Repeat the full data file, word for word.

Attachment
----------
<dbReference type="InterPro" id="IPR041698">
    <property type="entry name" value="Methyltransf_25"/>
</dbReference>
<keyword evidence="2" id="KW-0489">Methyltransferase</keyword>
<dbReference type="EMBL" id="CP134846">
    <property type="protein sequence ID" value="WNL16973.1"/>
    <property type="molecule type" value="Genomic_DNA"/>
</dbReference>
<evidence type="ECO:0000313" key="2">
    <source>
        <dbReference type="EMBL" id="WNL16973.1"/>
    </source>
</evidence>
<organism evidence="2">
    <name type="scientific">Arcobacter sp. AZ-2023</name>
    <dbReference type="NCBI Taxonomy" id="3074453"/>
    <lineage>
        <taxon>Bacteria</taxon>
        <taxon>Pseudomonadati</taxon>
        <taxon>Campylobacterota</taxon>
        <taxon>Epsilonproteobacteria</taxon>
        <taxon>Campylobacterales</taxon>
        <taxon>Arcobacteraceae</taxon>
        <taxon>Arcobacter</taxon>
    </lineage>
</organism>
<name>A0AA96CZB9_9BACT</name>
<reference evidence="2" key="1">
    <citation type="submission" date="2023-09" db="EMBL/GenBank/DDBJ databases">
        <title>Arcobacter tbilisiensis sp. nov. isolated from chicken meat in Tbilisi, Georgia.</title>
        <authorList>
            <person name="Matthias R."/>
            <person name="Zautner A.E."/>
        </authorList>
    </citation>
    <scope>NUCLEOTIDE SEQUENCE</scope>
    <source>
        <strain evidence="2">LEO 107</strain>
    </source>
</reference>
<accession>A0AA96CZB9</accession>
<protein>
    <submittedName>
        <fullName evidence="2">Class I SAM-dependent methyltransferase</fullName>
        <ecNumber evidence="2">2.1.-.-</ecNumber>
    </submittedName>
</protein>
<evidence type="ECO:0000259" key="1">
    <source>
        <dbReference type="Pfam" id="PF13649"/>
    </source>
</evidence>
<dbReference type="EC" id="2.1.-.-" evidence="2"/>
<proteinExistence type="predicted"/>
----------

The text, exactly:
<dbReference type="InterPro" id="IPR041698">
    <property type="entry name" value="Methyltransf_25"/>
</dbReference>
<keyword evidence="2" id="KW-0489">Methyltransferase</keyword>
<dbReference type="EMBL" id="CP134846">
    <property type="protein sequence ID" value="WNL16973.1"/>
    <property type="molecule type" value="Genomic_DNA"/>
</dbReference>
<evidence type="ECO:0000313" key="2">
    <source>
        <dbReference type="EMBL" id="WNL16973.1"/>
    </source>
</evidence>
<organism evidence="2">
    <name type="scientific">Arcobacter sp. AZ-2023</name>
    <dbReference type="NCBI Taxonomy" id="3074453"/>
    <lineage>
        <taxon>Bacteria</taxon>
        <taxon>Pseudomonadati</taxon>
        <taxon>Campylobacterota</taxon>
        <taxon>Epsilonproteobacteria</taxon>
        <taxon>Campylobacterales</taxon>
        <taxon>Arcobacteraceae</taxon>
        <taxon>Arcobacter</taxon>
    </lineage>
</organism>
<name>A0AA96CZB9_9BACT</name>
<reference evidence="2" key="1">
    <citation type="submission" date="2023-09" db="EMBL/GenBank/DDBJ databases">
        <title>Arcobacter tbilisiensis sp. nov. isolated from chicken meat in Tbilisi, Georgia.</title>
        <authorList>
            <person name="Matthias R."/>
            <person name="Zautner A.E."/>
        </authorList>
    </citation>
    <scope>NUCLEOTIDE SEQUENCE</scope>
    <source>
        <strain evidence="2">LEO 107</strain>
    </source>
</reference>
<accession>A0AA96CZB9</accession>
<protein>
    <submittedName>
        <fullName evidence="2">Class I SAM-dependent methyltransferase</fullName>
        <ecNumber evidence="2">2.1.-.-</ecNumber>
    </submittedName>
</protein>
<evidence type="ECO:0000259" key="1">
    <source>
        <dbReference type="Pfam" id="PF13649"/>
    </source>
</evidence>
<dbReference type="EC" id="2.1.-.-" evidence="2"/>
<proteinExistence type="predicted"/>